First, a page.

I was unsure of which tyres you were putting on the rear and on which type of car 4x4, fwd ,rwd .reason i asked. 

    My concern is that a person reads the origional post and assumes that he will be fine to put a pair of winters just on the front of his ford forcus (other 2wd cars are available) .thinking he is gonna be safer and skid less. When the exact opposite is true. A car completely looses control when the back over takes the front  .and is impossible to correct or rescue. A car that skids or slides but still in a forward (facing forward) direction is  better . (Not great , but better ) so yes  4 summer tyres  in winter will be better than 2 winter and 2 summer. For safety reasons .

    I do agree though that knobbly at. tyres on the rear of a 4x4 would be fine. 

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    A couple of years ago I was hedge planting across 4 stubble fields there was about 3inch of white stuff about ,but at the time my 4x4 was in for a service so had to take the transit van to do the job, yes it does have good aggressive tyres on front only and run of mill on back , anyway the land owner came walking over the fields to me and asked if I was able to help get her vehicle out of the first field as she had got it stuck,  I said what you've got a 70k range rover stuck on a stubble field, when I finally stopped laughing she got in the van and we went back to it , I got in the rover into gear and drove it off the field for her , so in other words, there are drivers and screw driver's , when all said just drive to the conditions of the road , simple, 

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    Put Winter Tyres on front & drift it like it's stolen .....................................................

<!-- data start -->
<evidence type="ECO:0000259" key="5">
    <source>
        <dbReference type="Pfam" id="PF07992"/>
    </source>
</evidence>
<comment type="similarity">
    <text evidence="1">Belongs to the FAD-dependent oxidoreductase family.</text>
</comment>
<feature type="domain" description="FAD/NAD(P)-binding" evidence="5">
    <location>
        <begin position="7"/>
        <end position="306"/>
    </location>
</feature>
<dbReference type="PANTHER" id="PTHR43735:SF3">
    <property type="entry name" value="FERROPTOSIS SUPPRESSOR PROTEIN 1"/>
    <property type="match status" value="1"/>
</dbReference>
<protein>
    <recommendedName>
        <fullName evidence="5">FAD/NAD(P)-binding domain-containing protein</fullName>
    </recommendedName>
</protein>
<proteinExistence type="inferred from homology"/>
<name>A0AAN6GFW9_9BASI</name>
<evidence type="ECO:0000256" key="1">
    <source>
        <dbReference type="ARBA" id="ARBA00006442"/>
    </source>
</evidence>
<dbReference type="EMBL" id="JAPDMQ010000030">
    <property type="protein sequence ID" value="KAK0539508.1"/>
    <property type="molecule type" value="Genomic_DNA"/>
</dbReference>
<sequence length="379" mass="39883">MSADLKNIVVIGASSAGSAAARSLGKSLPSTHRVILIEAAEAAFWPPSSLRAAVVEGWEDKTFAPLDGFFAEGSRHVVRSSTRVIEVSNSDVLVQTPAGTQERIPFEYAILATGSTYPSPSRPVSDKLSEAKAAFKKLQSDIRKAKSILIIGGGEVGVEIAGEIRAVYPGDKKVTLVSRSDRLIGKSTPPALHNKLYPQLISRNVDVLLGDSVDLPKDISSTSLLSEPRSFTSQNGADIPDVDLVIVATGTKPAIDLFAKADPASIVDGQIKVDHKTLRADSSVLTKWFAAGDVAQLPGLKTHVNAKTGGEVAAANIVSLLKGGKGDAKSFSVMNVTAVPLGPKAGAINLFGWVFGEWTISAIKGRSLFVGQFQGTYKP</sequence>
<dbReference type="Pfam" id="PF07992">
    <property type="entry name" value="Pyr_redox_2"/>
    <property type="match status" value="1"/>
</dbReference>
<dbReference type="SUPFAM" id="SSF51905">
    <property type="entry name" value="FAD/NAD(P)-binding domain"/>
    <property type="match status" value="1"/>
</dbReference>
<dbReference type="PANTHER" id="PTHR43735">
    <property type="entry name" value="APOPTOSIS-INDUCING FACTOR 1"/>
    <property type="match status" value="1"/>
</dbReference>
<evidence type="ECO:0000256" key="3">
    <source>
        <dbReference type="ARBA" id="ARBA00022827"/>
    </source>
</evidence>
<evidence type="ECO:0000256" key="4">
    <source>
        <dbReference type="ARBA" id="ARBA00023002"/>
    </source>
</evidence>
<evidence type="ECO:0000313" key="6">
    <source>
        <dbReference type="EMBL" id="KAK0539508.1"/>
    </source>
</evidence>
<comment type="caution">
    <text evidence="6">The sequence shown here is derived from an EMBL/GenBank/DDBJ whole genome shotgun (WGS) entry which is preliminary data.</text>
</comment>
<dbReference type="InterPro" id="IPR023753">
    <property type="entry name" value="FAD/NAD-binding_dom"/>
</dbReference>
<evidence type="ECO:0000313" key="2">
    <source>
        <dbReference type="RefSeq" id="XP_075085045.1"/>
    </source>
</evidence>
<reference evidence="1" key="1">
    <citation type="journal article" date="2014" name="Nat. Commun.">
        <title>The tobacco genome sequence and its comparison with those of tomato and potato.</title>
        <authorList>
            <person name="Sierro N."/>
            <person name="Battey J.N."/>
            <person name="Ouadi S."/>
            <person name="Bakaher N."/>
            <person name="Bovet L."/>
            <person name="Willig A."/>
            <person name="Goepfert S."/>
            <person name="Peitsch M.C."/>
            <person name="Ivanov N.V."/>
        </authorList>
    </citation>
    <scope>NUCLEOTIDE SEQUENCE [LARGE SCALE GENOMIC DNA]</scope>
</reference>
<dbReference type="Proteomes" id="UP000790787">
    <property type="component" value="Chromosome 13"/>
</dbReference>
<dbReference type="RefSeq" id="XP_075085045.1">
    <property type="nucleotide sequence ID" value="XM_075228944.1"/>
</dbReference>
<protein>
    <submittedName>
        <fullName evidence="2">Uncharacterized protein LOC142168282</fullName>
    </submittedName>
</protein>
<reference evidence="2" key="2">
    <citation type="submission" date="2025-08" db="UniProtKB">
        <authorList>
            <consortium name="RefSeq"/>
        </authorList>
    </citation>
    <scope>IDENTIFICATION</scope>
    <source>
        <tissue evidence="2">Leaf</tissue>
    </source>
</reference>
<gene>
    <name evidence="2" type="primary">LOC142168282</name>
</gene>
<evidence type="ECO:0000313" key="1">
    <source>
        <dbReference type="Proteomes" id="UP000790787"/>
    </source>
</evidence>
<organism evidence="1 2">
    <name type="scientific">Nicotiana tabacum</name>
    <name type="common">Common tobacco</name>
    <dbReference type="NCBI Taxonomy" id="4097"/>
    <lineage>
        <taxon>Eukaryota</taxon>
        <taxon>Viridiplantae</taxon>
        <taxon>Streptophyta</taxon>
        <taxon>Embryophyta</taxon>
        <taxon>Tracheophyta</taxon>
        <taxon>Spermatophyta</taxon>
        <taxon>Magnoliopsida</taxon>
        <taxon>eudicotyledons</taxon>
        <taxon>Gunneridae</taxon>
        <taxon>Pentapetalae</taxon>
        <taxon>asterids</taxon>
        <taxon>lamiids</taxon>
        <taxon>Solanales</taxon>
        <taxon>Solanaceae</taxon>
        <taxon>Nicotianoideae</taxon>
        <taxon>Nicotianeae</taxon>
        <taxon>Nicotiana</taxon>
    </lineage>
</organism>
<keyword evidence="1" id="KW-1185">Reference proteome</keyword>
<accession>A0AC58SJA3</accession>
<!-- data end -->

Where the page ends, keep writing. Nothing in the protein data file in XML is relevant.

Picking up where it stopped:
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    Didn't matter what tyres you fitted around here last winter; you weren't going anywhere unless you had tracks. 🙂

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    I have my ATR on all the time. Just keep a set of chains in the back in case I need them. Of course a shovel and a box of rock salt.

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    On 14/12/2018 at 18:37, Dave-G said:

    Lol, you be amazed at how even an inch or two of snow in the city has drivers struggling to get up the tiniest of inclines after some twit in a rear wheel drive car with fat summer tyres turns the road into an ice rink and brings the city to a near standstill.

    That's mostly thanks to the morons in the council who grit the roads with salt before it snows. Makes the roads about 10 times more difficult (and dangerous) than snow on unsalted roads.

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    I run with winter tyres all year with no issues. Also got a set of snow socks in the boot if needed. I was very dubious of the snow smocks thinking they were a gimmick, but after using them in poor conditions at work I went straight out and bought some. Very impressed!

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    1 hour ago, Westward said:

    That's mostly thanks to the morons in the council who grit the roads with salt before it snows. Makes the roads about 10 times more difficult (and dangerous) than snow on unsalted roads.

    You might be right - but I suspect you are mistaken. I'm not an expert so I'll leave that for anyone else to add to.

    However - I have see the bitching that goes on in local papers and news who report the near gridlock if they didnt have it done before the snow fell so it seems they cannot win if you are correct or not. :lol:

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    23 hours ago, Westward said: